Exactly 2,500 years after it first happened, the epic marathon swim by Hydna and her father Scyllis, in 480 BC, was replicated recently by three members of the Underwater Survey Team, representing the School of Rural and Surveying Engineering at Aristotle University of Thessaloniki.

Kaitlyn Waters, who was one of the participants, along with Dr. Kimon Papadimitriou, Dimitris Giouzepas, retraced the route taken by the ancient Greek father and daughter on the eve of the Battle of Artemisium, which was fought between Greek and Persian naval forces ten years after the Battle of Marathon, during the same year of the Battle of Thermopylae.

The original 16-kilometer swim between the Pelion peninsula and the island of Evia, first recorded by the Greek geographer Pausanias, who wrote his accounts during the 2nd century AD, occurred on the eve of the Persian leader Xerxes’ naval campaign.

On that dark day, a menacing fleet of 1,207 of his ships was moored off the Pelion peninsula, facing the island of Evia, ready to take part in his renewed attacks in the effort to take over Greece — and thereby gain an important foothold on the European mainland.

The Greek forces were represented by a much smaller group of only 271 ships, according to the historian Herodotus.

At the same time, a man named Scyllis and his daughter Hydna had become so proficient at deep-sea diving that their services had been requisitioned by Xerxes as a means to plunder the many shipwrecks that were already under the waves at that time.

Unbeknownst to him, the daring Greek father and daughter duo had other plans. Taking advantage of a huge storm that blew up as the ships from both sides sat at their moorings the day before the battle, the anchors of the Persian fleet’s vessels were dragged away by Hydna and Scyllis, causing many of them to be destroyed in the maelstrom. As Pausanias wrote, in his work entitled Description of Greece, 

“When the fleet of Xerxes was attacked by a violent storm off Mount Pelion, father and daughter completed its destruction by dragging away under the sea the anchors and any other security the triremes had.”

As Kaitlyn Waters, one of the participants, writes of her experience in the epic swim, “Having used knives to cut the ropes of the anchors to destroy the ships and also being able to do so undetected by the multitude of soldiers from every corner is an impressive feat in and of itself.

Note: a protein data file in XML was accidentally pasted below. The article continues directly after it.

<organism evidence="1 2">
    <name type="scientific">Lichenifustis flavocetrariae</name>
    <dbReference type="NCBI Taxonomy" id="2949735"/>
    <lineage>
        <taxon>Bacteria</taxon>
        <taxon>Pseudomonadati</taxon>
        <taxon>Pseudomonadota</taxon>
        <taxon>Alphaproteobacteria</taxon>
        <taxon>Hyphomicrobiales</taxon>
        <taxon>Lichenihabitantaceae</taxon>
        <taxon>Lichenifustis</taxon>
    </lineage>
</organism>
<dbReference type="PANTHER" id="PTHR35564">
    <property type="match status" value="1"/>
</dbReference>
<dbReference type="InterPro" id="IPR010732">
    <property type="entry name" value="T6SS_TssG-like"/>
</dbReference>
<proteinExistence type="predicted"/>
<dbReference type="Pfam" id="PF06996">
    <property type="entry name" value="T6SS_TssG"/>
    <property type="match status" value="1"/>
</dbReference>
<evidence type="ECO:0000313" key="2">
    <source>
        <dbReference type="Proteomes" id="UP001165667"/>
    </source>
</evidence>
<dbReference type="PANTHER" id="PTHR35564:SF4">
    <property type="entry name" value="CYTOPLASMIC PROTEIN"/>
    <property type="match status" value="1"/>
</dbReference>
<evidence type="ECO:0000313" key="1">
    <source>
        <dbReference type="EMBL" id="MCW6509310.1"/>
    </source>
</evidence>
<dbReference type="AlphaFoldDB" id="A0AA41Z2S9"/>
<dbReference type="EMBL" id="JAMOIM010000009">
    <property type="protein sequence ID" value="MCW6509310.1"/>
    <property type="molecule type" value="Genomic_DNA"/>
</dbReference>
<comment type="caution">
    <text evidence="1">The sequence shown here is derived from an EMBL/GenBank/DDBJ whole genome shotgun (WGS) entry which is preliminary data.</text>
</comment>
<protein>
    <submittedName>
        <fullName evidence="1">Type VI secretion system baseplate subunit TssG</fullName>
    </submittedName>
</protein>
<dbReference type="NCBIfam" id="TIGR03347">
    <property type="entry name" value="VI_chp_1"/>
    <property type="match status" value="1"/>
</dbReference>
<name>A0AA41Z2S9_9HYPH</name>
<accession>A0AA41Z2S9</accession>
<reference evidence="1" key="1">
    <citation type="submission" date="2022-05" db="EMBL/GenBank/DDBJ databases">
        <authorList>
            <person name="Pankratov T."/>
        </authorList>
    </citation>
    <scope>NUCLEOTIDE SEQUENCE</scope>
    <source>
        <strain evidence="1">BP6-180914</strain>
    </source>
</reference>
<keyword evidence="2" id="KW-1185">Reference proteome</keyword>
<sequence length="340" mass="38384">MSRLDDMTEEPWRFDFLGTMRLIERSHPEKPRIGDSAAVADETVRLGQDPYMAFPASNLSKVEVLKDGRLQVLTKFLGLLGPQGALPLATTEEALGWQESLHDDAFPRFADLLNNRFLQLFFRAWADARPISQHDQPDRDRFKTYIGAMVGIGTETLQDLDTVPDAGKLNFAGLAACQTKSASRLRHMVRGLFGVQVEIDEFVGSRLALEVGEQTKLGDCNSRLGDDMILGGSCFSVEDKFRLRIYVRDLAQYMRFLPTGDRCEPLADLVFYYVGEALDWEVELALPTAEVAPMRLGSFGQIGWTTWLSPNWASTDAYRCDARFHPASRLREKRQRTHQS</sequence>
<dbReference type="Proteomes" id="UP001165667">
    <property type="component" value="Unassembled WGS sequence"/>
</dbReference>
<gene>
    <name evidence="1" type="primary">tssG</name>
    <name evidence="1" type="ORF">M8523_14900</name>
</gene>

“What Hydna and Scyllis did next — swimming, side by side, 10 miles to Evia Island to reunite with the Greeks and inform them of the Persian’s battle plans- was able to give the Greek forces a huge advantage in the battle.”

In a fascinating twist to the story, Waters related that the father and daughter became so famous for their feat that statues of them were even erected at Delphi, the beautiful religious sanctuary on the Greek mainland.

Tragically, however, the statues have been lost to time, Waters writes, as the Roman emperor Nero was known to have taken at least 500 statues from Delphi back to Rome. Pausanias noted at the time that one of these statues was indeed of Scyllis’ heroic daughter, Hydna.

On September 4 though 6, swimmers from Japan, Russia, Great Britain, Germany, Bulgaria and Greece took to the waters of Pefki, Evia for the inaugural Authentic Marathon Swim commemorating this seminal event in history.

Covering a range of lengths to accommodate all swimmers regardless of age, the event, which saw the participants swimming over the wrecks at Artemisium, was a great success. The winner of the 10 km race was won by Bulgarian Olympic champion Peter Stoychev. Women’s Open Water swimming world champion Vicky Kouveli won first place in the female division.

There was also an 800-meter swimming race for children so that they could also take part in this important commemoration of the great Battle of Artemisium. If you would like to follow the Authentic Marathon Swim’s events in the future, please see the organization’s Facebook page, here.